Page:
RA tracer data was used for downhole diagnostics in Well B, and PCE was calculated in the same manner as previously discussed. The PCE for all stages traced in Well B averaged 89%, but cluster count per stage was varied in multiple stages that were traced, so not all stages had 15 clusters. The initial perforation friction for the stage in Well B was approximately 2,200 psi, and the final perforating friction was approximately 1,400 psi. The more-significant drop in perforating friction in this stage may be the result of erosion of the perforation diameters, but a more-likely cause is a leaking plug exposing clusters from the stage below.
Post-Fracturing Fiber-Optic Warm-Back and Production Log
Post-fracturing fiber-optic diagnostics were used in two wells, a Middle Bakken well and a Three Forks well, in June of 2017. A composite carbon rod with fiber-optic strands within it was deployed to log both distributed-temperature-sensing (DTS) and distributed-acoustic-sensing data during producing and shut-in well conditions. A warm-back analysis was performed using the DTS data to analyze the fracturing-fluid distribution within each stage. The warm-back analysis demonstrated a consistent distribution of fluid as binned by thirds within each stage. This well had either 12 or 15 clusters per stage, so each intrastage bin contained four or five clusters. The same proppant per stage was pumped, so the stages with 12 clusters had 25% more proppant per cluster.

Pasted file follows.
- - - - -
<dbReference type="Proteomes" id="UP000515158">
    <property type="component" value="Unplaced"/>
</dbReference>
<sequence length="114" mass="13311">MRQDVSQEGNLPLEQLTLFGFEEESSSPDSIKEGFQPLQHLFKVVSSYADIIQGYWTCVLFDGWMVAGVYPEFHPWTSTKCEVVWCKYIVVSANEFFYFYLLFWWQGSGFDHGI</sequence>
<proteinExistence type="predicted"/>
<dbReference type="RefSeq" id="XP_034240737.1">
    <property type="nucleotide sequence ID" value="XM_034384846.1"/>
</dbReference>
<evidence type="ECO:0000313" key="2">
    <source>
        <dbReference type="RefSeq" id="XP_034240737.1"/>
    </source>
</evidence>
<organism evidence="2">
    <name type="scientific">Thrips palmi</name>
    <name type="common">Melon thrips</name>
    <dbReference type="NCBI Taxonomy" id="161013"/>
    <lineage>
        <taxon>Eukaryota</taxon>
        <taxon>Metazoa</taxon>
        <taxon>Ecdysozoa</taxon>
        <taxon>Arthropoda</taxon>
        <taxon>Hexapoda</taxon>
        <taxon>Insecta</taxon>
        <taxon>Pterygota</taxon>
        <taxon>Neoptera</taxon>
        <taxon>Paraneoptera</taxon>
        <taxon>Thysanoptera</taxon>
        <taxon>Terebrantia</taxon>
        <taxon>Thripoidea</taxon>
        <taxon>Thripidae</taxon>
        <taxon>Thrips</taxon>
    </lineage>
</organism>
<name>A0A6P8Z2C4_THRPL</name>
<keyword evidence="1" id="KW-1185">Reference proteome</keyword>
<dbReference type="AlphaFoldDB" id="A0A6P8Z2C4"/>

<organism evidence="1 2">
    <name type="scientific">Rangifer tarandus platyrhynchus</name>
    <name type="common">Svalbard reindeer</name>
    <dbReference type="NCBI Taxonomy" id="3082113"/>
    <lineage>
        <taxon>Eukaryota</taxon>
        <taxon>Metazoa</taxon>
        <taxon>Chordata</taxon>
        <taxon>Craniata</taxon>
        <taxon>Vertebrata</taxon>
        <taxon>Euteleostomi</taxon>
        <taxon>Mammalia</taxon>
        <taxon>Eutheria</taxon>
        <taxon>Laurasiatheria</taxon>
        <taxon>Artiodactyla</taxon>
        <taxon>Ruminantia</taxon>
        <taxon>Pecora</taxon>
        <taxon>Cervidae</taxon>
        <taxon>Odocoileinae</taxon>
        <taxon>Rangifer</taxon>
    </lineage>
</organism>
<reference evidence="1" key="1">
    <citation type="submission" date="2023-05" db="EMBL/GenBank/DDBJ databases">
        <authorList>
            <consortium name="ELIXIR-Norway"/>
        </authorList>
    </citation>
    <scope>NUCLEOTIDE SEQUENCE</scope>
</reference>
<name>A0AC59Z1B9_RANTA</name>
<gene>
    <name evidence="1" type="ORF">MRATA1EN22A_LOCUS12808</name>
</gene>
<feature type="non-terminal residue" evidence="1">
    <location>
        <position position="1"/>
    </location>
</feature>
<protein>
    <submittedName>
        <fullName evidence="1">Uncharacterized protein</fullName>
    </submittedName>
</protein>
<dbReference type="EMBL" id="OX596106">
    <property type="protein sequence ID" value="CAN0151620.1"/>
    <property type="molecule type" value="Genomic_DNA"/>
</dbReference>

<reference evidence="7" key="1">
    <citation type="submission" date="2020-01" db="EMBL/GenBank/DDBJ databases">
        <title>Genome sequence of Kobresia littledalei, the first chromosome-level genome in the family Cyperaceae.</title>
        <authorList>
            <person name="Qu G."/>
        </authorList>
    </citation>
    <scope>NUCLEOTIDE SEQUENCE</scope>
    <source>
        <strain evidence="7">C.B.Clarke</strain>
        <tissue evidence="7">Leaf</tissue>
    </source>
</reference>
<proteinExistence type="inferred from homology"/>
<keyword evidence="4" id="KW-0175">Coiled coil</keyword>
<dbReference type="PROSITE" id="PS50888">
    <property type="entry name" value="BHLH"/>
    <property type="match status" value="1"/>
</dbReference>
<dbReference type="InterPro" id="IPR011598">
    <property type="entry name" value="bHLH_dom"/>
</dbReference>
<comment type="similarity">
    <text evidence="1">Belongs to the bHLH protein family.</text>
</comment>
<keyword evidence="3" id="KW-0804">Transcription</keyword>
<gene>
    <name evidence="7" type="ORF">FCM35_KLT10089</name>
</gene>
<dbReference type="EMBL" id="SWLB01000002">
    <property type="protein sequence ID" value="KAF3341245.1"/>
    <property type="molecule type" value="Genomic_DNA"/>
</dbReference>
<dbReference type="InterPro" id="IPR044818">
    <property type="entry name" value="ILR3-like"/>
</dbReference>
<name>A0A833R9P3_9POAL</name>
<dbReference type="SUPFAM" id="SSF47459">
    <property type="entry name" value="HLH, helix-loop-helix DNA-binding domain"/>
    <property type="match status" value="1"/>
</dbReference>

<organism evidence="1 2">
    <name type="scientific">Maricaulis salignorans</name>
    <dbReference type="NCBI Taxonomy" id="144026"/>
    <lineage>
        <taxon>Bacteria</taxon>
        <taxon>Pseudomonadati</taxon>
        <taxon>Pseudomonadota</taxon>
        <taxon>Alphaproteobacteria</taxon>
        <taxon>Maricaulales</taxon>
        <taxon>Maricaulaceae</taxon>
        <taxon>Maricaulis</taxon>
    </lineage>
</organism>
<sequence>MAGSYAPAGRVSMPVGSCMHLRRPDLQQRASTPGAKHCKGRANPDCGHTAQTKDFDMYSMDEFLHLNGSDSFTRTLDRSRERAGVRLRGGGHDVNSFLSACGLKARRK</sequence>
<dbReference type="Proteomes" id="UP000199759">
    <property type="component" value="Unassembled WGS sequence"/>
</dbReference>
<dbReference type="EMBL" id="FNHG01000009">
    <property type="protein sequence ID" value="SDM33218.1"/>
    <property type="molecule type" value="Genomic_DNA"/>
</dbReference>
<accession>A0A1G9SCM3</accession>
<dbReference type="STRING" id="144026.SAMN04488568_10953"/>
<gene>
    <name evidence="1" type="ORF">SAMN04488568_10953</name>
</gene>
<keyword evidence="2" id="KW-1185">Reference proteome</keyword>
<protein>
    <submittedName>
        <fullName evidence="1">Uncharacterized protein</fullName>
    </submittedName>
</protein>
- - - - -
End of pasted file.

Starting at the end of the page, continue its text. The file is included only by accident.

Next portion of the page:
The two-well average for producing cluster efficiency was 80% for the 20 complete stages logged and analyzed.
For the Williston Basin, a 180-day cumulative oil volume is a generally accepted production metric useful for comparative analysis, and it correlates with longer-term cumulative production after 3 years. Well A and Well B had more than 1 year of production data and Well C was approaching 180 days of production data at the time of writing.
On the basis of previously published multivariate work flows that use the North Dakota Industrial Commission public database of completion parameters and production data, expectations for productivity in each geologically similar area and for a given completion design were determined. The overall results have exceeded expectations, with Well A exceeding expectations by 9% and producing more than the next-highest-performing offset operator by 170%, Well B exceeding expectations by 13% and producing more than the next-highest-performing offset operator by 250%, and Well C exceeding expectations by 14% and producing more than the next-highest-performing offset operator by 170%. The authors write that these positive results are proof of a dramatic increase in the number of effective clusters by successfully applying a high-density-perforating strategy with XLE.
- Multiple diagnostic data sets demonstrate the success of this design in driving a high PCE during the early stages of, and indeed throughout, a fracturing treatment.
- Producing PCE has been demonstrated at 80%, and thus 12 of 15 clusters per stage are contributing to production with the perforating strategy discussed.
- If the number of effective clusters for each well is known, the stage count can be right sized on the basis of PCE expectations for a given completion and perforation strategy. Development costs can be lowered by reducing completion costs and increasing productivity simultaneously. The wells presented realized a 15% reduction in development costs and have produced 170 to 250% more than offset operators in the same number of producing days.
Extreme Limited-Entry Perforating Enhances Bakken Completions